Like Alex Chilton, Omnivore has previously celebrated the legacy of late singer-songwriter Steve Goodman with numerous releases. The new It Sure Looked Good on Paper: The Steve Goodman Demos, due next Friday, May 14, in 1CD and 2LP formats, offers the most close-up look yet at his legacy as a songwriter. The collection produced by Cheryl Pawelski presents 20 intimate demo recordings from the artist and storyteller who died of leukemia in 1984 at the too-young age of 36.
The set opens with a brisk, sprightly band demo of “City of New Orleans,” the future folk standard which Arlo Guthrie took to the top 20 in 1972 and was subsequently recorded by Willie Nelson, Johnny Cash, Lynn Anderson, Judy Collins, and countless others. “City of New Orleans” was the song which afforded Goodman the opportunity to pursue music full-time; another hit included in embryonic form on this set is the witty riposte at the Nashville country establishment, “You Never Even Call Me by My Name.” Co-written by Goodman and an uncredited John Prine, it was recorded by the outlaw country artist David Allan Coe in 1974. Another of Goodman’s most famous songs as a performer was one he didn’t write: Michael Peter Smith’s finely-wrought character study “The Dutchman.” It’s here, too, in demo form.
Other tracks feature Goodman’s would-be contributions to films. The biting Hollywood tale “Face on the Cutting Room Floor” was pitched for the Steve Martin comedy Dead Men Don’t Wear Plaid (Steve G. had opened for Steve M. at the height of the latter’s stand-up popularity) and while it wasn’t heard in the film, it was recorded by the Nitty Gritty Dirt Band whose Jimmy Ibbotson co-wrote it with Goodman. The wistful “Six Pack” was submitted for the Kurt Russell film Used Cars for Kenny Rogers to sing; it, too, didn’t make the movie but here’s the chance to hear Goodman singing for the superstar. All of the songs are marked by Goodman’s vocal warmth which invites the listener into the world of a song.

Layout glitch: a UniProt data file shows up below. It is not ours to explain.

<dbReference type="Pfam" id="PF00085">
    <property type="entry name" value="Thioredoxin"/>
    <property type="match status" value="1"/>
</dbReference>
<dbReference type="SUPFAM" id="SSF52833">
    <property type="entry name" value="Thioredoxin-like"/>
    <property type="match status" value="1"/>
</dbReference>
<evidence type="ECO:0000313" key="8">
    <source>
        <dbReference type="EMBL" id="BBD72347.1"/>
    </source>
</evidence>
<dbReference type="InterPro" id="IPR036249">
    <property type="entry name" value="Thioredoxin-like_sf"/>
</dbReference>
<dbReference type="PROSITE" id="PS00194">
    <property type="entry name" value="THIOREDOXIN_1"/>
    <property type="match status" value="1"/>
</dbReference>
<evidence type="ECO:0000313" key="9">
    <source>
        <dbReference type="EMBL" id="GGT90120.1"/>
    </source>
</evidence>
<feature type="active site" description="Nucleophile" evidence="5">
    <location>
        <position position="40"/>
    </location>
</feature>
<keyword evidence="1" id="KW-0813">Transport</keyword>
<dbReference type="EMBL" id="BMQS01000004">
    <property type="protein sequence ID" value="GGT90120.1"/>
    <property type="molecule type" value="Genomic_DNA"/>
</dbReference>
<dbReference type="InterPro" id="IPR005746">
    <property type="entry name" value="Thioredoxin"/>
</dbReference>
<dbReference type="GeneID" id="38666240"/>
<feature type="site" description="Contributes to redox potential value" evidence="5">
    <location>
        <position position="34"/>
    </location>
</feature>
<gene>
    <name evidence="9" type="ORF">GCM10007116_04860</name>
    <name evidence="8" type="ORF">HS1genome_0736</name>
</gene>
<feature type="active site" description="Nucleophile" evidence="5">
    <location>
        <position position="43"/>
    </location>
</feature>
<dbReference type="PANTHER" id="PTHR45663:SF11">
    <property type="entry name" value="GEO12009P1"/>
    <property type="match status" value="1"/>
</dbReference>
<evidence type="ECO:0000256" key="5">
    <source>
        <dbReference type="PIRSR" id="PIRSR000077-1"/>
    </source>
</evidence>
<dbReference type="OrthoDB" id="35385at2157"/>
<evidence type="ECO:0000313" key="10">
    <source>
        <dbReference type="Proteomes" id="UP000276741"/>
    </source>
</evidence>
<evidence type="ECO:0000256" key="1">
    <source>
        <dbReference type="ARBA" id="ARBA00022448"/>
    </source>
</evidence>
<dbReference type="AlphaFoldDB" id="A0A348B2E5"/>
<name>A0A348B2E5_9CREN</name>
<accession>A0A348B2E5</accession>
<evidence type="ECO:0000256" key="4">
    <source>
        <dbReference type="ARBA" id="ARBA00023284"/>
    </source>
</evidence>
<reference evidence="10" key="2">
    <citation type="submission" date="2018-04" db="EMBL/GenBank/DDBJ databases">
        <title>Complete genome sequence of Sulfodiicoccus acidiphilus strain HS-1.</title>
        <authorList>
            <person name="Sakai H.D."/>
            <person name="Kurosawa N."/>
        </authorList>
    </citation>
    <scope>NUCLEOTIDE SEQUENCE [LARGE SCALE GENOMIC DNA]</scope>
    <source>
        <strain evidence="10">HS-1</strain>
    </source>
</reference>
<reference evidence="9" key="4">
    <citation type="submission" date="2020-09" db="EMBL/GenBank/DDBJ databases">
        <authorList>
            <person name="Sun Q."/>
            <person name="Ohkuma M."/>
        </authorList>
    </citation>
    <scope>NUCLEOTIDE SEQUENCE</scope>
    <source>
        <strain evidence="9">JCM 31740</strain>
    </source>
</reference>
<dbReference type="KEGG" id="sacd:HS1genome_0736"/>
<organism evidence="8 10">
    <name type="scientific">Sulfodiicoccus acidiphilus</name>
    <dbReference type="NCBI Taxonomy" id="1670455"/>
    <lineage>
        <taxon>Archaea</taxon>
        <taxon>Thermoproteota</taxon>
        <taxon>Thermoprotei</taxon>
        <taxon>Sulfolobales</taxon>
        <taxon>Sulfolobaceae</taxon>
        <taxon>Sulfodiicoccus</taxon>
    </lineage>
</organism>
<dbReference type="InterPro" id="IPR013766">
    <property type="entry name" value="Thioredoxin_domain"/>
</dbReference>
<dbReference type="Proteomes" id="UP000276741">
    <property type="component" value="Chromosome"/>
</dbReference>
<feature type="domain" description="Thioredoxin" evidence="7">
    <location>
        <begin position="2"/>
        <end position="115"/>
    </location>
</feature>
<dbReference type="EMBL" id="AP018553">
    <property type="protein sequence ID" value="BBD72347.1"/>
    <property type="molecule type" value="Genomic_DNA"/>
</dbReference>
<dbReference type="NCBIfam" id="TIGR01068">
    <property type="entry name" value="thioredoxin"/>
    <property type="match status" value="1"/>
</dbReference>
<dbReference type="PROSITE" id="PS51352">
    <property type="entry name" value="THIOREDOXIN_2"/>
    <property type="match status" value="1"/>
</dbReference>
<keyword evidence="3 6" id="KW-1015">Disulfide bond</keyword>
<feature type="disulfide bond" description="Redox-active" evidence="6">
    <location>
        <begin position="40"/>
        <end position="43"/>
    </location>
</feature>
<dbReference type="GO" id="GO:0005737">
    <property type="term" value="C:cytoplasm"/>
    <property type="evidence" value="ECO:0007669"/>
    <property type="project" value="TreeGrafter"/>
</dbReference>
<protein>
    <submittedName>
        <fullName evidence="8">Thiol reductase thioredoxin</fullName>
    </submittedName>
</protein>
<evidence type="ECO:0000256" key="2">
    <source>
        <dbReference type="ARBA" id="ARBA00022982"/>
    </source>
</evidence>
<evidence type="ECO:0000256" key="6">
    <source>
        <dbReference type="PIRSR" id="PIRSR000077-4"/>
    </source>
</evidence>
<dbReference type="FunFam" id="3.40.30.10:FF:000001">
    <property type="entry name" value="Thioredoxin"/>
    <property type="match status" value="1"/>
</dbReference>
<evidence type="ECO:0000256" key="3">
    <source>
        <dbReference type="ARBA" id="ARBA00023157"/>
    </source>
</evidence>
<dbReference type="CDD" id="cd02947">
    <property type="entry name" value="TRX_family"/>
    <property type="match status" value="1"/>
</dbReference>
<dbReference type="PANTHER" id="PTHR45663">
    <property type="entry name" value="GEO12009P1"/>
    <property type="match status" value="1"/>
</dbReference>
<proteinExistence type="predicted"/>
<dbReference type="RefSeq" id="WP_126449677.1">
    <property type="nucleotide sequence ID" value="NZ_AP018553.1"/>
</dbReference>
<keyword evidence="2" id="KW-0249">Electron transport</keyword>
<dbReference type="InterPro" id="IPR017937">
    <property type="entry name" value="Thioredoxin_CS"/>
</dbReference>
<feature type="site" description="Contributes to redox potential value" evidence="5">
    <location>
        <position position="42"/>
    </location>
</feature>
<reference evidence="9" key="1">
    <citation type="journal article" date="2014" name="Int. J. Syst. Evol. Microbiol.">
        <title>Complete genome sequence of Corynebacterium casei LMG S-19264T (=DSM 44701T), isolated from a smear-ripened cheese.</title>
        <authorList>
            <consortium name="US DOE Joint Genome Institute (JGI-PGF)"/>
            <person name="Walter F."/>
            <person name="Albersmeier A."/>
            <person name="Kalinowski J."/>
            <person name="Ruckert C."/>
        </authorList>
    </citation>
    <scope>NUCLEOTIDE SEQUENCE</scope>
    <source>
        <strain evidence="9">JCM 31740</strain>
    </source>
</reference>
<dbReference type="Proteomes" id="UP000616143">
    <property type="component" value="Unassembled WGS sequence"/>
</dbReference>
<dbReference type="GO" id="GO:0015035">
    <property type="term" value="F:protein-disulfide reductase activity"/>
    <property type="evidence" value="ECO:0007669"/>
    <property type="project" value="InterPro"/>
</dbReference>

Grammy Award-winning engineer Michael Graves has also mastered this collection, and Lee Zimmerman has written the liner notes. Photos in the 12-page booklet come courtesy of the Goodman family archive. It Sure Looked Good on Paper: The Steve Goodman Demos is a moving and impressive tribute to a still far-too-unsung singer-songwriter. It hits stores from Omnivore next Friday, May 14.
Both titles are available for order now at the links below!
- Boogie Shoes
- Precious, Precious
- Kansas City
- Big Boss Man
- Where Did Our Love Go
- Hello, Josephine
- Trying to Live My Life Without You
All tracks previously unreleased.
- City of New Orleans (Band Demo)
- The Sun and The Bridge (Demo)
- Climb the Hills to Dale (Band Demo)
- Jazzman (Demo)
- Hands on Time (Band Demo)
- Eight Ball Blues (Band Demo)
- Would You Like to Learn to Dance (Demo)
- Turnpike Tom (Demo)
- Ballad of Paul Powell (Demo)
- Yellow Coat (Demo)
- You Never Even Call Me by My Name (Demo)
- The Dutchman (Demo)
- Song for David (Demo)
- Kiss Me Goodbye Again (Demo)
- The Auctioneer (Demo)
- Six Pack (Demo)
- Dead Men Don’t Wear Plaid (Demo)
- Face on the Cutting Room Floor (Demo)
- It Sure Looked Good on Paper (Demo)
- The Water Is Wide (Demo)
All tracks previously unreleased.